Many businesses advocate for efficiency, but this is not always the right goal. Part one of this article explores how product teams can balance two important considerations – efficiency and effectiveness. Part two builds on this idea, uncovering the non-obvious implications of using technology to bring about efficiency and wider change.
Lead Transformation Consultant
Have you ever done the wrong thing really well? Whilst I’ve done many things that fall into this category, a clear-cut example comes from meeting a friend in London. I loftily declared I could meet him in 15 minutes at his favourite restaurant – Wahaca near Waterloo station – despite still being on the train and a good distance from a restaurant I’d never been to before. I rushed and ran, scooted and sprinted, and – proud of myself – arrived just 18 minutes later.
A text message exchange ensued. “I’m inside, near the back” I declared, promptly receiving the response “Can’t find you”. Realising there were two floors, I clarified that I was downstairs. Awaiting a response, I pulled up Google Maps – how could my friend be having such difficulty finding me? This is the point at which I realised there were two Wahaca restaurants near Waterloo Station – one to the North, and one to the South – and I’m going to have to sprint between them during one of the hottest summers recorded in London.
I did a very good job of being at the wrong destination at the right time.
As Peter Drucker states “there is nothing worse than doing the wrong thing well”, with Russell Ackoff clarifying: “the more efficient you are at doing the wrong thing, the wronger you become.”
The meaning of effectiveness is perhaps most clear in product teams, where there is nothing worse than creating an undesirable product. Let’s look at a few examples that can help us better differentiate between effectiveness and efficiency.
In 1999, Nick Swinmurn was interested in starting an online shoe store. He recognised that one of the riskiest assumptions that stood in the way of a successful business was that people would want to buy shoes online.
To validate this assumption, Nick ran a concierge test: he walked into a shop, took a photo of some shoes, and posted the photo on craigslist to see if he could find a willing buyer. When an offer was indeed made, Nick returned to the shop to purchase the same shoes, and mailed them to the lucky buyer. Zappos was born.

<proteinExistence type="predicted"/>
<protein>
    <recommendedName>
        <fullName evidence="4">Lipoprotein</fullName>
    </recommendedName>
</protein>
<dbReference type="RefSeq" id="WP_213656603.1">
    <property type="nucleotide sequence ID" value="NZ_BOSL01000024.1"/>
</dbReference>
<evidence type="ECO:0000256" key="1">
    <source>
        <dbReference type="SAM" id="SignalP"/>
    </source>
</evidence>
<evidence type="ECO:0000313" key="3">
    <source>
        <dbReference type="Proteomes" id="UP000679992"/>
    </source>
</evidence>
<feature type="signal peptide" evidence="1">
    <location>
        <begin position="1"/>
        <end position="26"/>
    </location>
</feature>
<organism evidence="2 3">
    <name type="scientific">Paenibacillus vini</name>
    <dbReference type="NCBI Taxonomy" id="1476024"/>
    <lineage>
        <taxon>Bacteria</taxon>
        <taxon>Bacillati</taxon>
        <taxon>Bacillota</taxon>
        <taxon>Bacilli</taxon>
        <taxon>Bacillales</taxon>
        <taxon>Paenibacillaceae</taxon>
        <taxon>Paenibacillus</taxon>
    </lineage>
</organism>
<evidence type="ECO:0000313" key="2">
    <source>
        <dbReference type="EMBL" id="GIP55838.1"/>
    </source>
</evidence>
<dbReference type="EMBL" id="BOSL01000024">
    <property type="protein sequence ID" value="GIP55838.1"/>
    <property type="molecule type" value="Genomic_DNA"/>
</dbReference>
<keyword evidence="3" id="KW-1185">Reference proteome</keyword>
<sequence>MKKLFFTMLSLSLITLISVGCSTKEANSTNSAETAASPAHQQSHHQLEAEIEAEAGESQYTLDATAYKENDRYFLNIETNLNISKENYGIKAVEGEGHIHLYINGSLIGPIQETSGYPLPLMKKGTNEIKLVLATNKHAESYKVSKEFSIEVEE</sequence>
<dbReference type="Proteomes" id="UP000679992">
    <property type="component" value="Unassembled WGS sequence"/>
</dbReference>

Can you think of a more inefficient way of selling shoes?
Amazon chose a similar approach when designing their Echo device and Alexa virtual assistant. There was no such device on the market, so how could Amazon understand what questions people would ask the device, how they would word it, and what they’d like in the response?
Amazon realised that they didn’t need to have the answers upfront, and could instead let them emerge through Wizard of Oz testing. Customers were sat in a room with a dummy device containing just a microphone and speaker. This let a ‘wizard’ in a neighbouring room hear the customer’s requests, and type responses which were synthesised into speech, maintaining the illusion of a real working device for the customer.
Whilst this is an incredibly inefficient method of servicing customers – I’d be concerned if each Alexa device required a person answering my questions – it maximises learning, allowing Amazon to confidently design a desirable product interaction, even before one line of code was written.
In my mind, two examples of organisations that were efficient but ineffective were pets.com and Blockbuster. Pets.com failed for the reason that Zappos succeeded – customer preference. People did not wish to buy pet supplies online and wait for delivery when they could instead walk down the road to get the pet supplies they needed now. Blockbuster was efficient at charging late fees (comprising ~16% of their revenue), something that frustrated customers and contributed to the founding and success of Netflix, where late fees do not exist.
It is important for product teams to quickly and cheaply discover the features – outputs – that can best help achieve the desired outcome (a meaningful and measurable change in customer behaviour). This discovery period is a time to be inefficient in the pursuit of learning. Only when confidence increases does it make sense to invest in building efficiency through software.
Be inefficient until proven effective – whatever you build until that point may be discarded.
As product teams, we should aim to be effective before efficient. During a discovery period it is okay – even preferable – to be inefficient in servicing customers. Our focus should be on learning. A ‘wizard’ manually answering questions posed to a dummy Alexa device allowed Amazon to discover which features – outputs – were needed before solidifying them into software.
In part two of this article we will discuss the – often unexpected – implications of turning to technology to bring about efficiency, and how there are deeper considerations that must be addressed first.
Thinking of applying these concepts in your organisation, or want some guidance on how to get going? Reach out to us here for a chat.
This blog is written exclusively by the OpenCredo team. We do not accept external contributions.